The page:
Samples are one of several ways to make drums sound like acoustic drums, in fact the easiest, yet most limiting and cumbersome (requiring a vast library of pre-recorded hits in order to simulate expression and dynamism). But making a kit sound exactly like an acoustic set is is only one of the potential aims (in fact in most studios a great deal of processing is done to make recorded acoustic drums sound *less* like straight up acoustic drums do) - and besides, even then samples aren't the only way nor necessarily the perfect way. In the past, samples may have been the best of the available options for making digitally simulated drums sound close to acoustic drums, but the edge they once had is diminished, if not approaching irrelevancy (and in fact most high end sampling VSTs now include quite a lot of modelling to bridge the gap from the other side...).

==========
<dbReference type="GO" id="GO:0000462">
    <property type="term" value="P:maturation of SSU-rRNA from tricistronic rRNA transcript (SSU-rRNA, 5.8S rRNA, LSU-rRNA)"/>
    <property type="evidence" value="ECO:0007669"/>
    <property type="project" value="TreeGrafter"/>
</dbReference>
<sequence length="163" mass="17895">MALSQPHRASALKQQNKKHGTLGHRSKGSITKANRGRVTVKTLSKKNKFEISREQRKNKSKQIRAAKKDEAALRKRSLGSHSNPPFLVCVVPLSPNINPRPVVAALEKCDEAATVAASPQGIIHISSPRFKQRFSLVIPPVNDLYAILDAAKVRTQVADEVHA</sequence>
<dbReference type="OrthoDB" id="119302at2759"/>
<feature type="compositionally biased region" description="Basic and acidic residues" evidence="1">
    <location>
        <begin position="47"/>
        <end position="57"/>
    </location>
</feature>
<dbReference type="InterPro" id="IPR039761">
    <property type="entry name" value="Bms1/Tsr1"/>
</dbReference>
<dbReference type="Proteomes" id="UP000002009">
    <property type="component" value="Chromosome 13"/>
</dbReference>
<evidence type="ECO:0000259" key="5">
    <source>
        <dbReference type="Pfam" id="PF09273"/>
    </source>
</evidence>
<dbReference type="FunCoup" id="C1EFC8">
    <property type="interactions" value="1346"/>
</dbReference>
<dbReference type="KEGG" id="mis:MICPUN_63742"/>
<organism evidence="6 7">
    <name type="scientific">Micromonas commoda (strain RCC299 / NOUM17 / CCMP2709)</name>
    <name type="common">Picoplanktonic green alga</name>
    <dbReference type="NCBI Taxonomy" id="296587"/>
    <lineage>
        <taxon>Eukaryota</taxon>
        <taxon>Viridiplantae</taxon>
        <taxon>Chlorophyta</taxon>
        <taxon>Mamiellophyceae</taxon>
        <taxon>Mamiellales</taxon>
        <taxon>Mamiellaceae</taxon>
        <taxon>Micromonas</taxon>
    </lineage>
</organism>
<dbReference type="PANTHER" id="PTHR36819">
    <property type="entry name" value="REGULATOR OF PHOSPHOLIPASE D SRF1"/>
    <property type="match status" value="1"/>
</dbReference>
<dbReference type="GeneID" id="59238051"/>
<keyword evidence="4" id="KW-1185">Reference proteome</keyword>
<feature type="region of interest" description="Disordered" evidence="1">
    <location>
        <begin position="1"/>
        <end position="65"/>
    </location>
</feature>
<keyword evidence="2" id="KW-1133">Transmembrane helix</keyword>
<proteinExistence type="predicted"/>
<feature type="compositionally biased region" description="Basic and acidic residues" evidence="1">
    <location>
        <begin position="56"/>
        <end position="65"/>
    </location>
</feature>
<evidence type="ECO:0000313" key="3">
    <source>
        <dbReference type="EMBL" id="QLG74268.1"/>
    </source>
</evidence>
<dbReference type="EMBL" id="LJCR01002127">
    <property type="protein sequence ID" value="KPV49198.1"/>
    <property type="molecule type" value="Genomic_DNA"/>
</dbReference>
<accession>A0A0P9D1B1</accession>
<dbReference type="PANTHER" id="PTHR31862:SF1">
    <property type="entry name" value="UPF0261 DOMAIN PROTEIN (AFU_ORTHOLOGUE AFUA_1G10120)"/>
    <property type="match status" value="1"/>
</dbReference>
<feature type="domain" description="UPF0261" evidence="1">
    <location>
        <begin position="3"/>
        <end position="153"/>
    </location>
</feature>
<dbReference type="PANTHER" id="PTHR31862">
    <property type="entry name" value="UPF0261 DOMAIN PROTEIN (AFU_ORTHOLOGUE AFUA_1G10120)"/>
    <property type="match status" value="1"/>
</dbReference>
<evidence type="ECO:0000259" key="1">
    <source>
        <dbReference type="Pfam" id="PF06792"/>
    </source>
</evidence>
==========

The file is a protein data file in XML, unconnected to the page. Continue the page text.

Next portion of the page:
And all of that only applies when the aim is solely to replicate authentic acoustic drum sounds - for any/all other purposes (of which there are many), samples have long tended to take second place to modelling. In many genres of music (pretty much all contemporary - as opposed to deliberately 'retro' - styles, and even some retro styles), a blend of acoustic and electronic percussion sounds is now the norm.
                      I don't see any evidence of modeling being more realistic than samples. Please post a video that illustrates this.I have owned every Roland TD module.
                      Major recordings use acoustic drums with possible sample layers of real drum recordings added from slate trigger or drumagog,or through Midi conversion in Pro Tools to VST. Some use entirely electronic 808 or 909 type sounds. I cannot find any major record or indie that uses Roland TD sounds.